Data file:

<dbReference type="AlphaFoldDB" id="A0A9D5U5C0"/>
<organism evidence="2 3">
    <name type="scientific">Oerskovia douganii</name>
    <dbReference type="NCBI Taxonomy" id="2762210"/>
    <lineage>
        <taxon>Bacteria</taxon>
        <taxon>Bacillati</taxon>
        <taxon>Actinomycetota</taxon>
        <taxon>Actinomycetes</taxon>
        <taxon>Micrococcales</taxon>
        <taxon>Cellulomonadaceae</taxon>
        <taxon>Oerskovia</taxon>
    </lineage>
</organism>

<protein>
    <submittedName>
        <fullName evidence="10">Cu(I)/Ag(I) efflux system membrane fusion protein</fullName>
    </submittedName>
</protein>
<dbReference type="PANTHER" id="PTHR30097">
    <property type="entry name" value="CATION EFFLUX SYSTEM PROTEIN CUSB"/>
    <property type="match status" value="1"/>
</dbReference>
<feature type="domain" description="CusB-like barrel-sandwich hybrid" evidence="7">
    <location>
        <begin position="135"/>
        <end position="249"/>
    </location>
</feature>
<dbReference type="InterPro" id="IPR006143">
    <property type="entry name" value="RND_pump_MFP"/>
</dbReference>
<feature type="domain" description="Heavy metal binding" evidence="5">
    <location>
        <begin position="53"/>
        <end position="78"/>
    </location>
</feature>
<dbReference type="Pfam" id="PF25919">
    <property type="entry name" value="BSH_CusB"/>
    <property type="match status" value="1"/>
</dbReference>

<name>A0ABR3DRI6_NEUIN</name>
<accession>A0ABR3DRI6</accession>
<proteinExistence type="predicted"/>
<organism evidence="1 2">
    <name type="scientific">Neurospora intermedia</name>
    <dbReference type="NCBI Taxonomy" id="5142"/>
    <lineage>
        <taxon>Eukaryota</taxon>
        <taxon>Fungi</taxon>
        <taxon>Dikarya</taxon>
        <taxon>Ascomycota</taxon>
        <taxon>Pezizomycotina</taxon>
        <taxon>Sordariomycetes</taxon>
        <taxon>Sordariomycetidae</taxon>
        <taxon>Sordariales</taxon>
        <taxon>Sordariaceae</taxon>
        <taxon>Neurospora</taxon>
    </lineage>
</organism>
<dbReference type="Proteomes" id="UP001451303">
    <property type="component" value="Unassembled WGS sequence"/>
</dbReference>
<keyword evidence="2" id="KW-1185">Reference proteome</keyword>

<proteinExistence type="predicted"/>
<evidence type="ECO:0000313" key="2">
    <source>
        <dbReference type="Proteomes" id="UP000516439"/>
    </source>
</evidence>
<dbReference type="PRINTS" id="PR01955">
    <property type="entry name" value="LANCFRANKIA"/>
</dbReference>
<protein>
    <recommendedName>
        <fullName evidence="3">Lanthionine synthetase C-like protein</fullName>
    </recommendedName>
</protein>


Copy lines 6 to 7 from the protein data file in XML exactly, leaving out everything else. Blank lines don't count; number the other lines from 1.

        <taxon>Bacteria</taxon>
        <taxon>Bacillati</taxon>